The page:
PROFIT PRESSURE: THE CHANGE CATALYST
equity that banks consider sustainable over the long term. This further indicates that profitability remains an important source of concern, in an environment of continued low interest rates, high levels of impairment linked to large volumes of non-performing loans, especially in some jurisdictions, and provisions arising from conduct and other operational risk related losses.4 Moderating economy and charges related to losses from the oil and gas industry loans have squeezed the profits of three publicly traded banks in Singapore recently. Falling interest rates have also impacted the lenders. Pressured by stricter regulations, global banks are shrinking their geographic footprint, and also rationalizing a range of businesses that require too much capital or generate modest profit. We examined the top six global lenders, and found that their average footprint had shrunk to 55 countries today as compared to 65 countries in 2008. Nonetheless, banks remain significant users of office space in regional financial centers5, with their share of occupancy in the Central Business Districts (CBD) estimated to be around 45-50% to date. In Seoul, major securities and insurance companies are facing financial restructuring, and are even putting up their real estate holdings for sale. Chinese insurers seeking to tap into the Korean market are capitalizing on the current woes, and pursuing outright mergers and acquisitions (M&A). A case in point is China’s Anbang Insurance Group, which will acquire German-based Allianz Life Insurance Korea Co., after taking over Tongyang Life Insurance Co. last year. In Japan, the new negative interest rate policy is cutting into banks’ profitability, in contrast to the past years when local banks recorded their highest profits backed by the booming stock market
While significant progress has been made to overhaul financial institutions since the global financial crisis, Asia Pacific’s banking, financial services and insurance (BFSI) sector continues to face a difficult landscape, amid shifting customer dynamics and macro volatility. Indeed, this trend of low global economic growth and interest rates does not look like it will turn soon, and is raising concerns about the long-term profitability of most banks. Additionally, lenders are facing new regulations that are bringing sweeping changes to banks’ operations, and continue to bump up costs. Compounded by constant revenue pressures, pre-crisis return on equity (ROE) of 14% has given way to the new normal of about 5-6% for major global financial institutions. As such, global banks are in retreat following nearly two decades of expansion. New technology is also spurring a creative surge that is changing traditional bank functions and developing a new breed of savvy consumers. Hence, the search for a sustainable business model goes on as the BFSI sector navigates through these changes. In this report, we examine those key developments and explore their implications for real estate in Asia Pacific.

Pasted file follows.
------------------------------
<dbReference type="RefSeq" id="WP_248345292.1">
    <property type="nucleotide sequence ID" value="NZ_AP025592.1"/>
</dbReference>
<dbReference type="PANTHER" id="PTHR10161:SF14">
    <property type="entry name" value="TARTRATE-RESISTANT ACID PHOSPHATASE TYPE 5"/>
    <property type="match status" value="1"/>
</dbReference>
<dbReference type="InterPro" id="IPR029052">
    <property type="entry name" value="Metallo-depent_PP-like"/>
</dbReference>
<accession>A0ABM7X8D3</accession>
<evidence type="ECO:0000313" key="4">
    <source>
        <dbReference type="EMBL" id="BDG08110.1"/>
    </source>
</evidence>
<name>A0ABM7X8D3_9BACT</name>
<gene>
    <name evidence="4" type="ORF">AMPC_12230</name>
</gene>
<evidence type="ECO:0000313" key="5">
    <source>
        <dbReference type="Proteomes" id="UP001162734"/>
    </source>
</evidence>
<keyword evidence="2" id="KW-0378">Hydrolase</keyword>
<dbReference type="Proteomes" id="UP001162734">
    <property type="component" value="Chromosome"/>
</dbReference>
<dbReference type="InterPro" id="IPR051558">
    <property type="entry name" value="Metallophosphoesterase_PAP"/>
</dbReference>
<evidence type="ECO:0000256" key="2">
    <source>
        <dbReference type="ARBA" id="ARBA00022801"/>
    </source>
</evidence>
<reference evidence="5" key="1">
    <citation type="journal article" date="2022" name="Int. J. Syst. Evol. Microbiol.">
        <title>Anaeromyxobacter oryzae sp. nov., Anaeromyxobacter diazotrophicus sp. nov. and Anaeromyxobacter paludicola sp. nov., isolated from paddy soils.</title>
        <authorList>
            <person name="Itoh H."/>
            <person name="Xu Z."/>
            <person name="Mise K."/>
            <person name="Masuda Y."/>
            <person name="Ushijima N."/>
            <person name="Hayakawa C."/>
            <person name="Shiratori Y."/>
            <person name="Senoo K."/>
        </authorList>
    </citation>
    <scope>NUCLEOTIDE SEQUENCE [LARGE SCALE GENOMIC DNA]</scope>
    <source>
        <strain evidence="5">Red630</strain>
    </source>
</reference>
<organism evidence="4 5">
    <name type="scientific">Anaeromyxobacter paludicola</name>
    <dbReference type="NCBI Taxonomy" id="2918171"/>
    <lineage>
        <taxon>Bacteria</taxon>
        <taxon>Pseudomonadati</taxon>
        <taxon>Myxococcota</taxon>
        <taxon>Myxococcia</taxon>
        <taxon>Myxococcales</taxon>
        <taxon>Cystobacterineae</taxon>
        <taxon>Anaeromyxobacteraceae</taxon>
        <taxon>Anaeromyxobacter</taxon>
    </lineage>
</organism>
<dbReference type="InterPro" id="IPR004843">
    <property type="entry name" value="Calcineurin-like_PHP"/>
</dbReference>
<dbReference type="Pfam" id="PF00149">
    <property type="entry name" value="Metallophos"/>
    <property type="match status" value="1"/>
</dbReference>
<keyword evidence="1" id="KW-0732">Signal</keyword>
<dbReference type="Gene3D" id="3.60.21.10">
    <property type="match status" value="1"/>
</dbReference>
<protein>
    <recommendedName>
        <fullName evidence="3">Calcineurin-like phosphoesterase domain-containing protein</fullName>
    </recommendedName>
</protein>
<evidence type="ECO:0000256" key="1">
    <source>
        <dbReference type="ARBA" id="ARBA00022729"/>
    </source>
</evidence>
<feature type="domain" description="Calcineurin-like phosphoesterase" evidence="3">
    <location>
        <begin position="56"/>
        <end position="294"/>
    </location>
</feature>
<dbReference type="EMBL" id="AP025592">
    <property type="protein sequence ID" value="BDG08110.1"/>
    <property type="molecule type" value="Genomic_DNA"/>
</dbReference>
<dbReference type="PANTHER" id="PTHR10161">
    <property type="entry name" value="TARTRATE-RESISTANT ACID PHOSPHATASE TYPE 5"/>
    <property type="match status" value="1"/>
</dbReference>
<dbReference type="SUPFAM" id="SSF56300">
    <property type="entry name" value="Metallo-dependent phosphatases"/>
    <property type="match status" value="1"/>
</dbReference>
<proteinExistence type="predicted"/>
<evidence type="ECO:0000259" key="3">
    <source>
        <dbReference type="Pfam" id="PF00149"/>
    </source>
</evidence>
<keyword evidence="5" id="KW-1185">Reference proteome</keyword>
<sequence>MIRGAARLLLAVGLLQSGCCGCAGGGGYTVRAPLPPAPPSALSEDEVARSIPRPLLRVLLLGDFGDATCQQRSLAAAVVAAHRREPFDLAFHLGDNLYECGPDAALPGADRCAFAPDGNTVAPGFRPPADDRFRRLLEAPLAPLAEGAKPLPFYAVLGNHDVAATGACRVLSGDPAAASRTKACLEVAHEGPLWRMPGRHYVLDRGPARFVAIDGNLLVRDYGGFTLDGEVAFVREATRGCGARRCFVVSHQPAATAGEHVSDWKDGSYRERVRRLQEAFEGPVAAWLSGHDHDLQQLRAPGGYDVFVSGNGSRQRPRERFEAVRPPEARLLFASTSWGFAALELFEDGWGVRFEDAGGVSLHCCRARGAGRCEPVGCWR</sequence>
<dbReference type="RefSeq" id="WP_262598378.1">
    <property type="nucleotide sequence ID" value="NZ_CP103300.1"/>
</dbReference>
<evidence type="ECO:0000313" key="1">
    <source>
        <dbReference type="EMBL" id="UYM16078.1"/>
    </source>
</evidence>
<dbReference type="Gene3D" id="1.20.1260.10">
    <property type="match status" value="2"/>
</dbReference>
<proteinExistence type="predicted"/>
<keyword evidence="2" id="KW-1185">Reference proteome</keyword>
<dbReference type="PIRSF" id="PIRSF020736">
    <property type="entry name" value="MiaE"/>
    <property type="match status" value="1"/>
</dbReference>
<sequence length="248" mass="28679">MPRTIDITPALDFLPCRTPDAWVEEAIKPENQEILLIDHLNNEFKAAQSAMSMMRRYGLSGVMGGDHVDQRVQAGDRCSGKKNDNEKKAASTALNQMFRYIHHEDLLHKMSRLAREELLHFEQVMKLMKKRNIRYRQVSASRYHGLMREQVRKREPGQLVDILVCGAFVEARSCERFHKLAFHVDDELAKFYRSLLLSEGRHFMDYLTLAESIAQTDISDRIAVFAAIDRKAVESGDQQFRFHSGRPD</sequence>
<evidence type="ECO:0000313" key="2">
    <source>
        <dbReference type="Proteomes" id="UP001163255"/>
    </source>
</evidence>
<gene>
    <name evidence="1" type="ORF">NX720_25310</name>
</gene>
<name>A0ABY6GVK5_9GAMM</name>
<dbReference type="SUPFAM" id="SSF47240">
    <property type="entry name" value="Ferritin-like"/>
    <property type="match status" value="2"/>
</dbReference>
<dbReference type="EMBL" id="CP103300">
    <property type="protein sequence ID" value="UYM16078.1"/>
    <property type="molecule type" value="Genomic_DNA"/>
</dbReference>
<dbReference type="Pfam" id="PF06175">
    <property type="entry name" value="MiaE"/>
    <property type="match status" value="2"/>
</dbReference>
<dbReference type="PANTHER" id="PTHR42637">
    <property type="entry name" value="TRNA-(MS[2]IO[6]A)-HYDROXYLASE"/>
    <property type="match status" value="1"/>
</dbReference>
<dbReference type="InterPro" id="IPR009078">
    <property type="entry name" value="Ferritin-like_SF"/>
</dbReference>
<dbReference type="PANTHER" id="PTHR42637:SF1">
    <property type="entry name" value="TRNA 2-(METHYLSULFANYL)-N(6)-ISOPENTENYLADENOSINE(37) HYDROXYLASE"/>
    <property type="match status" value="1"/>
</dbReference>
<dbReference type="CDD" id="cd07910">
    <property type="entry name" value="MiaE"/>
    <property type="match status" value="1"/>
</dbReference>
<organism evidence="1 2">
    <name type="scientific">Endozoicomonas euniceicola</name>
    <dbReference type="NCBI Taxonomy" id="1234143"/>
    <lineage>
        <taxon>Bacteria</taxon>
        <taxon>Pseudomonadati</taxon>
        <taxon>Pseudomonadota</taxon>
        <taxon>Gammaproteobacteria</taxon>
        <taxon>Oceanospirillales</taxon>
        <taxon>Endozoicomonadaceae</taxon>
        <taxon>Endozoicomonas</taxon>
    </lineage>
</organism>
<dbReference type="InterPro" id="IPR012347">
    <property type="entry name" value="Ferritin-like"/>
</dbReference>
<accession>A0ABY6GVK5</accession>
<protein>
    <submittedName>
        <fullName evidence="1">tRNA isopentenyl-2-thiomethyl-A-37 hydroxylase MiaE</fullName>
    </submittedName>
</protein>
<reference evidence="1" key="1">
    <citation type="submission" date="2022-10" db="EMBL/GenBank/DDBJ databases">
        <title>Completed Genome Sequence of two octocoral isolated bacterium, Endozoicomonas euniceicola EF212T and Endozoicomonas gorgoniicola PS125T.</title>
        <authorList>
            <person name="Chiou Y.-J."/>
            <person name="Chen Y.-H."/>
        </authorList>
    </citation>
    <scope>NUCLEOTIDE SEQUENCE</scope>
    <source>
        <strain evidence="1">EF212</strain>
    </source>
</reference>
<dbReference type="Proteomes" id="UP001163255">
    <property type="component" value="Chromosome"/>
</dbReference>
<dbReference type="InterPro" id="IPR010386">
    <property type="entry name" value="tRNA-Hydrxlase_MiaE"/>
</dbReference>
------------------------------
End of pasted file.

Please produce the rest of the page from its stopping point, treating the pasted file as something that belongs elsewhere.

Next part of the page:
Since the global financial crisis, banks have been required to build up a capital cushion against losses in the event of an adverse economic scenario. As such, banks have been able to withstand more recent challenges like the steep drop in oil prices and turmoil in the U.K. and Europe that have rattled confidence. In June, all but two of 33 institutions passed the final round of the Federal Reserve’s annual “stress tests,” ¹ which measure their preparedness to weather a financial crisis.2 Notably, large US banks that have previously struggled with the tests had positive experiences; a handful of regional lenders with prior regulatory issues also beat expectations with ambitious capital-return plans.3 However, even if tougher capital and liquidity requirements may be helping to stabilize the banks, they are hampering profitability, along with slower trading and stricter lending standards. According to the European Bank Authority, the average return on regulatory capital for European banks that administered a similar stress test was 6.5% at the end of 2015, which is below the cost of equity and return on
RETURN ON EQUITY
10.0% 15.0% 20.0% 25.0%
HSBC Holdings JP Morgan Chase & Co
Bank of America
-15.0% -10.0% -5.0%
Source: Bloomberg & Companies Information
¹ The banking stress tests, which measure whether banks have enough capital and liquidity, management controls and other necessary safeguards to survive various worst-case situations, have been required of banks with more than $50 billion in assets since the passage of the Dodd-Frank Act, which took effect in 2010. 2 “Fed Stress Tests Clear 31 of 33 Big U.S. Banks to Boost Returns to Investors,” Wall Street Journal, June 29, 2016. 3 “Bank of America, Citi Trade Stress for Higher Payouts,” Wall Street Journal, June 30, 2016. 4 Source: European Banking Authority 5 Major financial centers in the region include Singapore, Hong Kong, Sydney, Shanghai, Tokyo, Seoul and Mumbai.
6 ASIA PACIFIC BFSI OUTLOOK 2017
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